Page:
What’s your background as a player and equipment manager? What made you decide to be a equipment manager?
My background actually starts as a fan. I have never played the game in any organized form and can hardly skate myself, but I have always been a fan of the game. I grew up going to the Albany River Rats games as a kid and when I was looking at where to go to school I knew I wanted to go somewhere with a D1 hockey program so that on weekends I would have some entertainment. I ended up coming to Maine as an undergrad for a few reasons but the atmosphere at the Alfond and the allure of the team helped push me to Orono.
After a few years being one of the more vocal students in the balcony, I actually got a job working in the arena and from there was asked by the equipment manager at the time to help pack some bags. After that I never looked back. I spent every spare moment in the equipment room learning anything I could! After a few months of observing, I was asked to help with the women’s team and travel with them. That was my big break!
After that first road trip I knew I found my career. After that season with the girls I accepted a job at Sacred Heart University in the fall of 2009 with both their men’s and women’s programs. I spent a season in Fairfield, CT and then it was off to Syracuse University to work with the Orange Women’s program. I figured I had found my spot when I was there, it was so far the best single season I’ve had yet but things have funny ways of working out and after a year in Syracuse I was offered a position to return to Orono in the summer of 2011 to take over for my mentor and work with the men and women back in Maine. That’s where I’m at now in what I can truly call my dream job. There is nowhere else I’d rather be than right here in my cramped and cozy equipment room in Orono.
What’s your favorite part of the job?
That’s a really tough one, I have a long list but I think at the top would have to be the people. Not only the student athletes I feel lucky be around every day but also the fellow support staff, coaches, alumni, and fans of the programs. I’ve made some amazing friendships because of this career and I can’t imagine anything else. There is no better feeling than being able to turn on an NHL game and watch a few friends and former athletes living their dream and knowing I may have in some little way helped them get there. Or even just having a coffee break with our Athletic Trainer across the hallway. Hands down the best part of this job is the people
What do you consider the most challenging part of the job?
I think trying to figure out an answer for this one may have to rank up there on the challenge scale. It’s hard to pinpoint one aspect as I think each day brings new challenges to the table. It’s a long season and on any given day anything can become a challenge. Just like the players and coaches I can’t get too relaxed or complacent. I have to be on my toes and aware so that something little doesn’t fall through the cracks and grow into a larger issue. Staying on top of the different schedules for both teams and making sure each gets the appropriate needs met in a timely fashion is big. It’s a job filled with long hours, but I’m a glutton for punishment and if this job were easy I don’t think it would be as fun.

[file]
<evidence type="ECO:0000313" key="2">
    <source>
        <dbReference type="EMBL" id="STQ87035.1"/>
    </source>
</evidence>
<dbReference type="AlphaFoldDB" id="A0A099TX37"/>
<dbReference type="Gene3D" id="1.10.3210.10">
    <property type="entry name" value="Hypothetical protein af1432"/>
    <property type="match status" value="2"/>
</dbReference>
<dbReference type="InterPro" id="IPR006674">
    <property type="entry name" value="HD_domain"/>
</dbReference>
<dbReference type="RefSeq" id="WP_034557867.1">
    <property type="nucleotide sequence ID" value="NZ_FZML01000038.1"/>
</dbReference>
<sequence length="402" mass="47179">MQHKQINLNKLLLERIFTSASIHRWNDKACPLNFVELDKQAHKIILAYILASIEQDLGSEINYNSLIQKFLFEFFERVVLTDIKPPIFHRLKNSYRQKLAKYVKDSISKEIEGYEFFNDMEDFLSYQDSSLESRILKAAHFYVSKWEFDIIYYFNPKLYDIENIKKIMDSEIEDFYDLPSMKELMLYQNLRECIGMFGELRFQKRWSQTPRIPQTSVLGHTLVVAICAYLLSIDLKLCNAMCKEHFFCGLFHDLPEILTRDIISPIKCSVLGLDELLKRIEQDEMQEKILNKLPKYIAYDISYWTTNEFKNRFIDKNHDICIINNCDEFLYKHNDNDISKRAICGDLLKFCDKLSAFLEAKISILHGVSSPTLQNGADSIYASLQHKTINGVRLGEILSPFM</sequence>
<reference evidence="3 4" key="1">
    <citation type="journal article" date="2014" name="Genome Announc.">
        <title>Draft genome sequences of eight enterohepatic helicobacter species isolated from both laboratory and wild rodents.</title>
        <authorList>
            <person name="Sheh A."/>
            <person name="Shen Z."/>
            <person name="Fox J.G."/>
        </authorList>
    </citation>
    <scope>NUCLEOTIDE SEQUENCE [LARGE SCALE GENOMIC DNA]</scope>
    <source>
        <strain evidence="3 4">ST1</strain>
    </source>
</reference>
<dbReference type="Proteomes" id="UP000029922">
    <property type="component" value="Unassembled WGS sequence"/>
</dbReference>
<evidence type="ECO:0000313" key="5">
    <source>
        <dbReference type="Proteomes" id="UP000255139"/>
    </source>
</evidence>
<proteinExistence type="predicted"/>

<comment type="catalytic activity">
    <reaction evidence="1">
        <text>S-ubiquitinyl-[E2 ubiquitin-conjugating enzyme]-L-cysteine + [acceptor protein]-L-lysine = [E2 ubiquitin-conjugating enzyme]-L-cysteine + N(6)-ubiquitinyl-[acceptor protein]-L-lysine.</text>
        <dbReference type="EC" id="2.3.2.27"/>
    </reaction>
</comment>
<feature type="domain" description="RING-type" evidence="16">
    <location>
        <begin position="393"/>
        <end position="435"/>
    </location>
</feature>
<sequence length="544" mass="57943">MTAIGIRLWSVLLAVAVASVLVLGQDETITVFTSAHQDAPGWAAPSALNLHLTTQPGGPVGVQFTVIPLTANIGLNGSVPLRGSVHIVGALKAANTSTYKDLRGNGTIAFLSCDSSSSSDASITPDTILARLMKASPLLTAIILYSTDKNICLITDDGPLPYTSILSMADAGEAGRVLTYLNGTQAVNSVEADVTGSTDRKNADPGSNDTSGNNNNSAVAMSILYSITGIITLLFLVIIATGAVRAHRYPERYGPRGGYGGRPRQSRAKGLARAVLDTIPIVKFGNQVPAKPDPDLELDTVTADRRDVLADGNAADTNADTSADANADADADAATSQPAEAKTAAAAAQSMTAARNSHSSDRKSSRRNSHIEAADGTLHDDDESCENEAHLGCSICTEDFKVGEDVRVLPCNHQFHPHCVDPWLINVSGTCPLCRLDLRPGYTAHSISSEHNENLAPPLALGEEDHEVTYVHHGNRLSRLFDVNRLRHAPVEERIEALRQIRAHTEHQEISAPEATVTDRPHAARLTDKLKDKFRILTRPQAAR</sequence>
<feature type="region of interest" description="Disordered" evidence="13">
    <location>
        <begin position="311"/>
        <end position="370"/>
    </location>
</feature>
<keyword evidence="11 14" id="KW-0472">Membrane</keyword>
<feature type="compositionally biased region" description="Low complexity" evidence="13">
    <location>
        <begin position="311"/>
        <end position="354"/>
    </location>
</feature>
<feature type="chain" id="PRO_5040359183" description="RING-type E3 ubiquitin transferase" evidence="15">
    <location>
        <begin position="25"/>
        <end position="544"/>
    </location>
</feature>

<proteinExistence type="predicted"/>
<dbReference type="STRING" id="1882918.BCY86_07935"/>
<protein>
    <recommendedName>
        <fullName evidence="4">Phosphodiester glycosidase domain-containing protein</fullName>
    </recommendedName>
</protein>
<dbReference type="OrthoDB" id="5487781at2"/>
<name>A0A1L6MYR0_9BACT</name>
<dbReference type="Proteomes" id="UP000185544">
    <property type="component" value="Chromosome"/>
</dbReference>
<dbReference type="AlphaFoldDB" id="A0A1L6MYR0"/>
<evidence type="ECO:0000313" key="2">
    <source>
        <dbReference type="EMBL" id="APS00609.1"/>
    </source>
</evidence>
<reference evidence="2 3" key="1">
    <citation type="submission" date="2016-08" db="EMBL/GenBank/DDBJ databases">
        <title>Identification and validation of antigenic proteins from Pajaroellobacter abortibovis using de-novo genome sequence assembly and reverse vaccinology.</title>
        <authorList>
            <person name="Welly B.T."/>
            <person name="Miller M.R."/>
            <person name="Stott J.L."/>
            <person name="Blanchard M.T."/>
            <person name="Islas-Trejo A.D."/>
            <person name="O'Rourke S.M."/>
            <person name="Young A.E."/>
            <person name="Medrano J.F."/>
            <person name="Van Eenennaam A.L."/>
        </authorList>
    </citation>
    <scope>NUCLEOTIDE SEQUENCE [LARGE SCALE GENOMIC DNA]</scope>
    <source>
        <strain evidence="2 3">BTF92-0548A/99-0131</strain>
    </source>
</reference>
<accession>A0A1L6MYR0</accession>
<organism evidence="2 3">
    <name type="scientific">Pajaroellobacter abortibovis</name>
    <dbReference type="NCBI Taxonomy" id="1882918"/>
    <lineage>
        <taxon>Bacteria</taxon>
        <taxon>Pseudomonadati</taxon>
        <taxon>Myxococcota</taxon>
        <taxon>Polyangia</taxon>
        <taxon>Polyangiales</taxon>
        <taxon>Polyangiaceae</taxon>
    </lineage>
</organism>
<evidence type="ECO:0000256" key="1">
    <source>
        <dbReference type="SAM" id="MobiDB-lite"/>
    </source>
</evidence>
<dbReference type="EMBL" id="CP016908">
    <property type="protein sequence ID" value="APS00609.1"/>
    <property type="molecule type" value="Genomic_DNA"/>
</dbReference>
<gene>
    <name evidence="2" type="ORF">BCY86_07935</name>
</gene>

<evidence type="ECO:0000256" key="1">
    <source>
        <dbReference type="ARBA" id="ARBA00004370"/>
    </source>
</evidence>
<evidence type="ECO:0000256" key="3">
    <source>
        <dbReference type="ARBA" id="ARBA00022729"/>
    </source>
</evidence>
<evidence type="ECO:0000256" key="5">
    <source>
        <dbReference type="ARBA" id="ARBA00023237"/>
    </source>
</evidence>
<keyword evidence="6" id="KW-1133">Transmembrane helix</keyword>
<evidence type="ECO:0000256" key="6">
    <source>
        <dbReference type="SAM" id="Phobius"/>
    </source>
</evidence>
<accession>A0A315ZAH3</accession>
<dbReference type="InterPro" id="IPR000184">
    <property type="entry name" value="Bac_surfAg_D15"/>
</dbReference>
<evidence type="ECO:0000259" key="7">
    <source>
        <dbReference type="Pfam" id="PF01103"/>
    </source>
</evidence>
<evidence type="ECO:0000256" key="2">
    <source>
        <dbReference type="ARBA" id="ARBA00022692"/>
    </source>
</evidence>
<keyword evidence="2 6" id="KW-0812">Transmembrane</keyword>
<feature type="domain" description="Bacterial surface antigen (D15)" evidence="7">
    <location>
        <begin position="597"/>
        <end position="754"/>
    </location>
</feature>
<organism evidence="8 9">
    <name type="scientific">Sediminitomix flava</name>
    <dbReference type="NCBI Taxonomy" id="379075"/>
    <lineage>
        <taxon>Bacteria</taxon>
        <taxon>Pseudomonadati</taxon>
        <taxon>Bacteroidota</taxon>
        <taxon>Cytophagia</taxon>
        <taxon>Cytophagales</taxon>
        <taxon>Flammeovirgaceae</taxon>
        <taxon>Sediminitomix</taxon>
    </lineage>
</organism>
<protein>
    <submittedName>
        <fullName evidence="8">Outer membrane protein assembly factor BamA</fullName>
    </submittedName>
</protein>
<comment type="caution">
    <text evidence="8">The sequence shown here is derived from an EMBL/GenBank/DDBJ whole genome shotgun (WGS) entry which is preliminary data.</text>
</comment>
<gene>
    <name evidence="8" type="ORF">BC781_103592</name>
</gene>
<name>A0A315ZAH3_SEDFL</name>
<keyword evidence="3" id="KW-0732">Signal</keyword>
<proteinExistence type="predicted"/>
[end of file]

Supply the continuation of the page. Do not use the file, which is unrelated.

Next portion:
What is the oddest or most ridiculous player request or player gear habit you’ve had?
I have yet to really have anything super ridiculous come through my doors. A lot of high-maintenance players – but all with pretty solid reasons for getting stuff worked on or tweaked and nothing entertaining. Had a few guys with weird habits in the locker room that have caused me some extra work. One player would, on some occasions, drink Sprite or ginger ale either before or during games so there were times I’d have to send a student worker or scratch up to the concession stand and buy a soda. For the most part, though, the players I have worked with are easy going and boring when it comes to requests. I’m sure I’ll have a good one come up sometime though.
What was your best in-game solution or fix to get somebody with a gear/injury requirement issue back on the ice?
Everyone knows the old adage that goes “with duct tape and WD-40 you can fix anything.” Well, add in non-waxed skate laces and I think you have the solution to all the world’s problems. I’m pretty lucky that I haven’t really had to test my skills too much when it comes to quick fixes of major issues but when the occasional pad or whatever decides to go I’m pretty good and coming up with new and creative ways to fix them with a lace.
What gear is in YOUR bag?
No gear for me other than shorts, a polo and a ball cap. I ended up giving my skates to a friend a while back. What I take to the bench these days has gotten a little more efficient from when I first started. Set of screw drivers, pliers, scissors, knife, assortment of screws and other hardware for helmets, skates, goalie pads. A few laces and then my new favoirte toy – the Edge Again system. No more stone and “sweet stick” for me. Everything else you think I would need I keep just off the bench for easy access and it usually allows me more space to work rather than trying to get a goalie pad re-strapped on the bench.
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